As software development continues to evolves, new architectural patterns appear and get popularized. Recently, the Software Craftsmanship trend is pushing a lot of buzz about Onion architecture, Hexagonal architecture and Clean architecture. What do these architectures have in common ? Can we extract some common-sense principles and get them checked with static code analysis tools ?
A quick introduction to the Clean architecture
The clean architecture principle has been described by Robert C. Martin (Uncle Bob) in 2012 on its blog ( link ).
Though these architectures all vary somewhat in their details, they are very similar. They all have the same objective, which is the separation of concerns. They all achieve this separation by dividing the software into layers. Each has at least one layer for business rules, and another for interfaces.
No matter the number of layers, we find the following architecture principles:
Abstraction: Frameworks, external agents; databases are accessed through facades and API. These facades are for the database an ORM, for a rest client, a plain interface or an Adapter design pattern. Package and class dependencies should be checked also to avoid circles and spaghetti code.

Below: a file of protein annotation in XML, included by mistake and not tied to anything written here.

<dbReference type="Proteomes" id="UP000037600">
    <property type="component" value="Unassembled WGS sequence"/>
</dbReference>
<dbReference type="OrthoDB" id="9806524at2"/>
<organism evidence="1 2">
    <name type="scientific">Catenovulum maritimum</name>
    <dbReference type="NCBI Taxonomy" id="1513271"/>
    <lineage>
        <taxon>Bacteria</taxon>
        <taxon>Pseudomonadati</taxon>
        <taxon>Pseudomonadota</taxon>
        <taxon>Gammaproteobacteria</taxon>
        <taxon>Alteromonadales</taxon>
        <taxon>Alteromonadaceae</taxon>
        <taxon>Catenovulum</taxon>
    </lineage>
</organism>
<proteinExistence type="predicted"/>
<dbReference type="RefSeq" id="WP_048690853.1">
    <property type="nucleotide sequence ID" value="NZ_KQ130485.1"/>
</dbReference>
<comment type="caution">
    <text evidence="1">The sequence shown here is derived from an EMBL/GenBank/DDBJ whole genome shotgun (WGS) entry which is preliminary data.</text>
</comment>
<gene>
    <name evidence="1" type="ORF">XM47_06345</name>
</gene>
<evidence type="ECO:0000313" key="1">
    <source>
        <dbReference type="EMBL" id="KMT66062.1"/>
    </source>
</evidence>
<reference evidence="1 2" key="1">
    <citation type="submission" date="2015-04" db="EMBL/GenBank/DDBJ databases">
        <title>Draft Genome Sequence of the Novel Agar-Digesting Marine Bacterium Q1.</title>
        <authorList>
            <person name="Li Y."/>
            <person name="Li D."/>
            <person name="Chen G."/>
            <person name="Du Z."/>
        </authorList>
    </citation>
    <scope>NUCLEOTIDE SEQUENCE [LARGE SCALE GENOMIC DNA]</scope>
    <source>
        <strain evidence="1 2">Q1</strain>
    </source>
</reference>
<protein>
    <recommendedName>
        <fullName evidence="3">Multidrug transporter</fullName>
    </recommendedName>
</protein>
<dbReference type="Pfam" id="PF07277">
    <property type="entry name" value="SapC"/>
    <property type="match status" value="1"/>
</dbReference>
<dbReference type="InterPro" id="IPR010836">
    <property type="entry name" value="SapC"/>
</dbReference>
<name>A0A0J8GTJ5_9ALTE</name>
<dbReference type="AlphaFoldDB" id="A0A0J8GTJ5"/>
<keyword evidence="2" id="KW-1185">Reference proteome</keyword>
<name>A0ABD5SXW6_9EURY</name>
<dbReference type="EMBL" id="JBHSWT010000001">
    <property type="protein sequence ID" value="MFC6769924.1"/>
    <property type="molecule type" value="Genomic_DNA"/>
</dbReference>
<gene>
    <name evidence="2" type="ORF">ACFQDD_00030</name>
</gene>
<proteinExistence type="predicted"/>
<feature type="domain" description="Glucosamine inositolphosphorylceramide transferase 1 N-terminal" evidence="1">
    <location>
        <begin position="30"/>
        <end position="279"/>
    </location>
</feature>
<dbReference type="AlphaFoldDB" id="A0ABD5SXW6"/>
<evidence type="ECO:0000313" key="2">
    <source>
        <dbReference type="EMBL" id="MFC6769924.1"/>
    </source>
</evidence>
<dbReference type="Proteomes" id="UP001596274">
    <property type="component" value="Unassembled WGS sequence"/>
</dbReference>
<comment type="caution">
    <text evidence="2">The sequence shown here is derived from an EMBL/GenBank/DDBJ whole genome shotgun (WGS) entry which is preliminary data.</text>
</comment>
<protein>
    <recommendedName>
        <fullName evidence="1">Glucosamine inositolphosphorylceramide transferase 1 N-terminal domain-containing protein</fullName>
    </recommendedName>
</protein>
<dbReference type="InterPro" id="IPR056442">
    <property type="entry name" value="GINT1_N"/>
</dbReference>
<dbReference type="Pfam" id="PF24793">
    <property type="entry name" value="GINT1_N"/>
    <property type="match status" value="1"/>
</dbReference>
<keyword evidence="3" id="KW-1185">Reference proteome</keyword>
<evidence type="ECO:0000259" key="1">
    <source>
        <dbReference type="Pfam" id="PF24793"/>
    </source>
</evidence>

Isolation: For each module; we should be able to write them separately, check their behavior and connect them with the rest of the system. A way to implement such modular architecture is to rely on the use of Value objects or DTO and clean API.
Testability: a clean architecture should be flexible and use-cases oriented. The usage of TDD and a testing framework are recommended to organize your code and make it easy to use.
Clean architecture potential flaws
Like all software modeling; Clean architecture comes with its own flaws.
DRY violation: the isolation between the layers and the modules may create a ton of unnecessary code aka DTO and Value objects. When a data cross the boundaries; it must not contain any technological signature from the other module. Therefore it creates redundancy to achieve this result.
Anemic domain model: when everything is abstracted, the big question is where will you store the business code? DDD and Clean architecture tends to have domain models without any code but plain getter/setters.
Surely there are others, but there are the two most annoying flaws IMHO.
Static code analysis tools to produce a clean architecture ?
For the sake of brevity, I retained three tools.
ArchUnit and its Maven plugin SonarQube, the well-known but aging code quality platform Embold.io, a new static code analysis tools Saas platform that promises an updated static analysis engine that fits our modern needs ArchUnit : unit test your architecture
This Java framework allows you to write architectural rules and ensures they are applied on your application. The maven plugin associated with allows you to run and produce a report in your CI/CD environment.
Traditionally I will use this plugin to assess if the layers and the boundaries are respected. You may have a look to their example here to get an idea.
SonarQube: Code Quality and Security
I have been an intensive user of SonarQube since the early versions and their current pivot towards Code reviewing is somewhat disputed among the community of tech-leaders and software craftmanshippers. Certainly to have a tool easier to use is great but important features have been deleted like Software architectureContinue reading